(Bloomberg) -- Chile’s congress gave its final approval to a bill allowing same-sex marriage in a landmark vote before a polarized presidential runoff that pits two candidates with clashing views on gay rights.
The Senate and Lower House approved the measure on Tuesday, clearing the way for it to become law. Current President Sebastian Pinera had fast-tracked the legislation despite opposition from some groups within his center-right coalition.
Chileans are reassessing norms that have dominated its conservative, Catholic society for decades. This week, the lower house rejected a proposal to expand abortion rights. On Dec. 19, voters will cast their ballots in a presidential runoff between Gabriel Boric, who is a vocal advocate of gay rights, and Jose Antonio Kast, who backs marriage between a man and a woman.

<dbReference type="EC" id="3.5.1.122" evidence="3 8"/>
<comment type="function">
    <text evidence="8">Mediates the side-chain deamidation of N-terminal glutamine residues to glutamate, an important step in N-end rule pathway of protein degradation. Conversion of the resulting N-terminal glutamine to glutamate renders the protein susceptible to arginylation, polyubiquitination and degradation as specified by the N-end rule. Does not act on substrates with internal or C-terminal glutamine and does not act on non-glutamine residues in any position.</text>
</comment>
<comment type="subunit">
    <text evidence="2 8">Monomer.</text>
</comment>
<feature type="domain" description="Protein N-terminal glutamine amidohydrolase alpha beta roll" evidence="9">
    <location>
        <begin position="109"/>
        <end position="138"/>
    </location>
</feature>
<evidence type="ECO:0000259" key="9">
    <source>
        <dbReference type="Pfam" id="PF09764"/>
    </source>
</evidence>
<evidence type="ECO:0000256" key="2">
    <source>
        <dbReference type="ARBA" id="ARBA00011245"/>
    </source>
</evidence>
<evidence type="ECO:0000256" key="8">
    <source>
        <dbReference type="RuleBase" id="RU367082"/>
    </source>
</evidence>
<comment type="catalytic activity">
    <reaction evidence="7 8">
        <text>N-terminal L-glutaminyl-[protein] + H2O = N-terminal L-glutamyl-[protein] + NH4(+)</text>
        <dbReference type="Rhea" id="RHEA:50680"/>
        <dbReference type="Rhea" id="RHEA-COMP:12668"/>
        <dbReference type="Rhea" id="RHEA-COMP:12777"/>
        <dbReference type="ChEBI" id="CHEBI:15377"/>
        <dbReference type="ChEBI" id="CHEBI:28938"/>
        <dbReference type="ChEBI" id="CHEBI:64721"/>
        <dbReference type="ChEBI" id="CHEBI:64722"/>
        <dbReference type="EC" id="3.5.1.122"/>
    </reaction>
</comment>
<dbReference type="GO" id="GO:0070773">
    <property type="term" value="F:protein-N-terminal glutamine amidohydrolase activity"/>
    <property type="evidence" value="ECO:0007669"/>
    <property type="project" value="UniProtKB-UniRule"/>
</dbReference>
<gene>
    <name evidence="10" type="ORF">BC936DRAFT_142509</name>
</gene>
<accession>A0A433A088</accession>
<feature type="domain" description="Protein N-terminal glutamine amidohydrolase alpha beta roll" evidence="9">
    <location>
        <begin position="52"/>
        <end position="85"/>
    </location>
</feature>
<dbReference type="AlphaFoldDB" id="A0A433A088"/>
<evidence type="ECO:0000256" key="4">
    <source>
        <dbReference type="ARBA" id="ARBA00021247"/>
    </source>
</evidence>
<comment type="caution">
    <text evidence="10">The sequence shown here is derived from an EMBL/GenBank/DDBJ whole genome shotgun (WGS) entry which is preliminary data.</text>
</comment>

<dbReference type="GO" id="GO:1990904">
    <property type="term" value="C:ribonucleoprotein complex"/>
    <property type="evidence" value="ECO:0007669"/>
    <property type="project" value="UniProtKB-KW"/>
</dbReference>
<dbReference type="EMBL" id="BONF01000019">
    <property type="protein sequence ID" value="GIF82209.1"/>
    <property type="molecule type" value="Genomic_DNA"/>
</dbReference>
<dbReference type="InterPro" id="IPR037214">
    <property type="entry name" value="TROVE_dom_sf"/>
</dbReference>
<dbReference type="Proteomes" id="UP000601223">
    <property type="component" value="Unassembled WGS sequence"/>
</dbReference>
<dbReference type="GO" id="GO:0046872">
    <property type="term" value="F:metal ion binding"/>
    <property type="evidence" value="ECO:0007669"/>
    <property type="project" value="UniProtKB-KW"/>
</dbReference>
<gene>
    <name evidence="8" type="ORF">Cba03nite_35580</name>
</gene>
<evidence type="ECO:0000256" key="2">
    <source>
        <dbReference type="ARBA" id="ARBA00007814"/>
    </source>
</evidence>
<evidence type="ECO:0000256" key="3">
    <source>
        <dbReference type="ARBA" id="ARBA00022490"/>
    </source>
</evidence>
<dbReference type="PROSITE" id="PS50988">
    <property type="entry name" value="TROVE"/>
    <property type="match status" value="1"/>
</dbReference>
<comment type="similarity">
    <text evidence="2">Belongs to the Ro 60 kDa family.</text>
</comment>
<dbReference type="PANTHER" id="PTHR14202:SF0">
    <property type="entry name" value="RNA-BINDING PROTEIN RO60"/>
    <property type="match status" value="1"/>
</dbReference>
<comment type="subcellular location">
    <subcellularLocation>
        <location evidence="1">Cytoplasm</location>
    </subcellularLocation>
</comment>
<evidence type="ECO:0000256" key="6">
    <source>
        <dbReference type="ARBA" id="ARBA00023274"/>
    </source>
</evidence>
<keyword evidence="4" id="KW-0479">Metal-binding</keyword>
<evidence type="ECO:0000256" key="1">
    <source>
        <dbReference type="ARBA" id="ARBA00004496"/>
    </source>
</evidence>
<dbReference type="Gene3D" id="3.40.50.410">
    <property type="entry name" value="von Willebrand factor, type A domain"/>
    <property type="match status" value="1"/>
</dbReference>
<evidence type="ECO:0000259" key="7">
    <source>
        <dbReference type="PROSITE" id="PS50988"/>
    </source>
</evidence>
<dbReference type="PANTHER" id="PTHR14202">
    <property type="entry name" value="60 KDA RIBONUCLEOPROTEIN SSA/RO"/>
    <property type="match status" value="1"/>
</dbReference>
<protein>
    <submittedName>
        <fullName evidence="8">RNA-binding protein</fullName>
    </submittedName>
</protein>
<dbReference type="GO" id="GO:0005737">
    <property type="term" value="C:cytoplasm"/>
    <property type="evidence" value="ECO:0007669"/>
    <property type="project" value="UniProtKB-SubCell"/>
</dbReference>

Until now, Chile has only allowed civil unions between gay couples which provide some legal benefits. It now joins regional peers such as Costa Rica, Brazil and Argentina in fully legalizing same-sex marriage.
Read more: LGBTQ Rights Regress in Unexpected Places Yet Advance in Others
Pinera surprised allies by announcing earlier this year that he would back the legislation that had been stuck in congress since 2017. Within the governing coalition, most legislators of the right-wing Independent Democratic Union party disapproved of the decision, opening another rift with the head of state.
Human rights are also being weighed by the Constitutional Assembly as it works on a new charter, which will be put to a referendum next year. Chile is rewriting its constitution after a period of unrest that flared in late 2019.
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